A newish strategy of the religious right is to use the appeal to free speech rights as a way around standard church-state prohibitions. So, military chaplains should be able to pray "in Jesus' name" at mandatory military events that troops of all faiths are required to attend. And, other ceremonial prayers like those opening legislative sessions should be able to also express sectarian viewpoints they say. That sounds nice, of course - that ministers shouldn't have their prayers dictated by the government. But you just have to follow the logical conclusion and what we would have is a military and a Congress that opens all its events with Christian invocations, instead of the generic prayers acknowledging God that the Supreme Court has allowed.
The new argument of those on the religious right is that curtailing those expressions, and those of students who want to - for example - bash gay students with rhetoric about their impending descent into hell - are violations of their free speech rights.
But this new love of free speech has forced them to get in the middle of some unexpected skirmishes. Today, the Supreme Court will hear argument in the case of a student who unfurled a banner that read "bong hits 4 jesus" at a parade for which students had been dismissed from school to participate. The principal demanded its removal and then forcibly destroyed it when the student refused. The student had his initial punishment doubled for, apparenly, quoting Thomas Jefferson to the principal. Interestingly, the Bush Administration is taking the side of the school - arguing for control of the environment and ability to censor expression that violates the central educational mission of the school. And religious groups have lined up on the other side, arguing for enhanced rights of student expression.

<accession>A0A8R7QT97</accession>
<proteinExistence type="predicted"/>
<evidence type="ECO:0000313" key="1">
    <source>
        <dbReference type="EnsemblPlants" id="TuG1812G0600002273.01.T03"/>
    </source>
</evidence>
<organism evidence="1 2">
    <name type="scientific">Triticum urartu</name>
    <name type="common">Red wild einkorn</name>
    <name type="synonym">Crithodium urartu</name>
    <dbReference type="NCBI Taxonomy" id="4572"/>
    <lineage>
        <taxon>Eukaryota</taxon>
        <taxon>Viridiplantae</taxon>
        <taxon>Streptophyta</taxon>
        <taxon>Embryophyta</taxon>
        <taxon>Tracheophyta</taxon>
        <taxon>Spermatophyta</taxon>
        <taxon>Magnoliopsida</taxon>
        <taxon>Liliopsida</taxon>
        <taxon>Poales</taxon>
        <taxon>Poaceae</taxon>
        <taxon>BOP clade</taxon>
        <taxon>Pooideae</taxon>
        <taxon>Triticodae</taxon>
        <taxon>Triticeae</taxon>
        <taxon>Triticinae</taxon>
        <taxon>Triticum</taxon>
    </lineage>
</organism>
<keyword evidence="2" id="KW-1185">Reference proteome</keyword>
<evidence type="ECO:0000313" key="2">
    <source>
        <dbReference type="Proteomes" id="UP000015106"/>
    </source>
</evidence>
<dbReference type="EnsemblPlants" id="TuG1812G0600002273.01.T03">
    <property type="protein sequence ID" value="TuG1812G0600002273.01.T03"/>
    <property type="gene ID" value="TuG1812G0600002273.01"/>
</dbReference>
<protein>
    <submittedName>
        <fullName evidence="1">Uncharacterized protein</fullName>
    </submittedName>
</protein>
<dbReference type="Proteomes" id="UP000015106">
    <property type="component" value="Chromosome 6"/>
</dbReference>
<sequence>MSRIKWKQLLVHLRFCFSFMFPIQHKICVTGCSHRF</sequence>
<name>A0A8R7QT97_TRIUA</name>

I have mixed feelings. I want to support the rights of schools to maintain order.
But I have to come down on the side of the student here despite his admission that the banner was not trying to say anything about anything, only tried to come up with something that would piss off the principal (it worked). Personally, I think free speech arguments for protest work better when there's actually something you're trying to protest, or something you have to say. But here, the government is over-reaching, as Marty Lederman indicates at ScotusBlog. It's a bit painful to side with religious conservatives, especially knowing that essentially the purpose of their concern is to support Christian young people in their continued harassment and demonization of fellow students. But legal arguments, I suppose, sometimes makes for strange bedfellows.
I'll read the oral arguments later today, and if anything interesting is said, will post it tonight or tomorrow.